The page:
There’s one sure-fire way to cut carbon emissions: have a recession. People drive less, companies produce less, the world emits less.
But is there a way to grow, create jobs, and still shrink our carbon footprint? There’s new evidence that “decoupling” may be starting.
For four decades, the International Energy Agency has measured the world economy going up and down, in tandem with greenhouse gas emissions. That is, until now.
“It’s the first time that we see three years in a row flat emissions despite economic growth going up,” said Laura Cozzi of the IEA division of global energy economics. “So it’s a major change vis-à-vis what we have seen up to now.”
The question is why. The IEA attributes the change to the U.S. and China – the two largest emitting nations – burning less coal. And 90 percent of the new energy generation in the world is provided by renewables. These are potential trends.
Other scholars aren’t so sure. Steven Davis of the Earth System Science school at the University of California, Irvine argues the good emissions news could reflect a one-time shift – China moving away from heavy industrial growth – and not long-term decoupling.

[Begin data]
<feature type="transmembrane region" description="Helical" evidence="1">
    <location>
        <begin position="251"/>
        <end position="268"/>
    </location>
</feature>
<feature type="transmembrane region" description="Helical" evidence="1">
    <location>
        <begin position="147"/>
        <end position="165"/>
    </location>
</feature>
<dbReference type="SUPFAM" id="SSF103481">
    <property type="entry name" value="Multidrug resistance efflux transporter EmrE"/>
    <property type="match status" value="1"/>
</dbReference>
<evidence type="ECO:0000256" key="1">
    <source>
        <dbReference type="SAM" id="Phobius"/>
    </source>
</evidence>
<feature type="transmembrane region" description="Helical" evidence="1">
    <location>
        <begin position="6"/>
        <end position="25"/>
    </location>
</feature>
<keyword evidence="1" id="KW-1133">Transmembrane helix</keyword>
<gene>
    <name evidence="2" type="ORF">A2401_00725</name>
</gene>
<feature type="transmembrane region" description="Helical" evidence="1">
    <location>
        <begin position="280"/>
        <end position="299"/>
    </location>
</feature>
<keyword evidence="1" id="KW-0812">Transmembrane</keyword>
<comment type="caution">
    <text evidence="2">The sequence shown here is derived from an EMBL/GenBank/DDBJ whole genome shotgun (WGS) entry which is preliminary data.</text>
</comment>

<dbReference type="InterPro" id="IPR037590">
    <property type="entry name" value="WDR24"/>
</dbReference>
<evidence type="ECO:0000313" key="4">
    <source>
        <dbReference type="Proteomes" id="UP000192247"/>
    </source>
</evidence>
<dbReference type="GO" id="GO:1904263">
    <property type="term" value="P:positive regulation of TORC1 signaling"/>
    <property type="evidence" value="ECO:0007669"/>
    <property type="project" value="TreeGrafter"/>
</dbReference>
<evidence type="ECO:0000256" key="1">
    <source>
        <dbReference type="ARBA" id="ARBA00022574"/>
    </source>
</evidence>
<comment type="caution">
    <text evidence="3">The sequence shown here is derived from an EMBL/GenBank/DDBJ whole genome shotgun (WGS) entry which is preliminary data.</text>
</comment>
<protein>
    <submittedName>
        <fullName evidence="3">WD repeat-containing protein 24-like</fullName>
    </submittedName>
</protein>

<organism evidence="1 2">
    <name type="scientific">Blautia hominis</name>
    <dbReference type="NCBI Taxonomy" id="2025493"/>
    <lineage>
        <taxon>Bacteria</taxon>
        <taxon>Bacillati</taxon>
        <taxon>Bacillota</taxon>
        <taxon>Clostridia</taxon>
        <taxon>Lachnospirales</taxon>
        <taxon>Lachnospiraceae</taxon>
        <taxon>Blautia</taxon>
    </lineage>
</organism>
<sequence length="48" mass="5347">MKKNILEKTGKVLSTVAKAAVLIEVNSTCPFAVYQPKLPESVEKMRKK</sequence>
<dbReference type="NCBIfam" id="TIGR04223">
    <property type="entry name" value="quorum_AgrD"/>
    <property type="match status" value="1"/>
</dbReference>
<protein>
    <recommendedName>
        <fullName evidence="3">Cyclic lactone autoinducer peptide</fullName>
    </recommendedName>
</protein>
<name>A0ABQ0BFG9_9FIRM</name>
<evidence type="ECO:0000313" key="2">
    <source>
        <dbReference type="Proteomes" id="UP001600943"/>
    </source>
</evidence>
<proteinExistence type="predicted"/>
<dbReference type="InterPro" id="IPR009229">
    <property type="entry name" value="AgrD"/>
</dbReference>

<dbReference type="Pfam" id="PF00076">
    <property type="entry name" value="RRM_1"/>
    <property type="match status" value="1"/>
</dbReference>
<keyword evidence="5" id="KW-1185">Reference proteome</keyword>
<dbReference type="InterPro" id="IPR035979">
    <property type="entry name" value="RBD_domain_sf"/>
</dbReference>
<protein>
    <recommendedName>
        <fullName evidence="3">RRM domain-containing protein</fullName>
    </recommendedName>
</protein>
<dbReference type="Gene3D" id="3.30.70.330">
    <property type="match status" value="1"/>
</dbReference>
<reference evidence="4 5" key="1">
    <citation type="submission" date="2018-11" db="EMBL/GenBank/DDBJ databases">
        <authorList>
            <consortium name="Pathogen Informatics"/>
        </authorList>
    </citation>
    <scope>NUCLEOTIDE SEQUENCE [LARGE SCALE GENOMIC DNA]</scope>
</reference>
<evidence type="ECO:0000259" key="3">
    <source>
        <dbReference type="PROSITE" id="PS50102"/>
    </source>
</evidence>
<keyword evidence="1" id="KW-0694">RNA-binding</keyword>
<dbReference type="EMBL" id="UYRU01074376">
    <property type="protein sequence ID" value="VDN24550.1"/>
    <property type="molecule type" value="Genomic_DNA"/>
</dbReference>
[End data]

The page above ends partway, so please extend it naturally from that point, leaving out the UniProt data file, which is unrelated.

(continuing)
“We just need to be wary of jumping the gun and assuming that it’s happening,” Davis said. “If you dig in, you see that there are these structural economic shifts going on. And we can’t take this early sign of decoupling as a sign of victory.”
The debate whether the world has been lucky or good with regard to emissions will go on as new studies come in. As for the future, one way to lock in low emissions is public policies that make fossil fuels more expensive (to reflect pollution costs), or make renewables cheaper.
“At the end of the day, markets choose the least expensive energy source,” said Michael Greenstone, director of the University of Chicago’s energy policy institute. “And the only way to guarantee that the least expensive energy source are carbon-free sources is through policy.”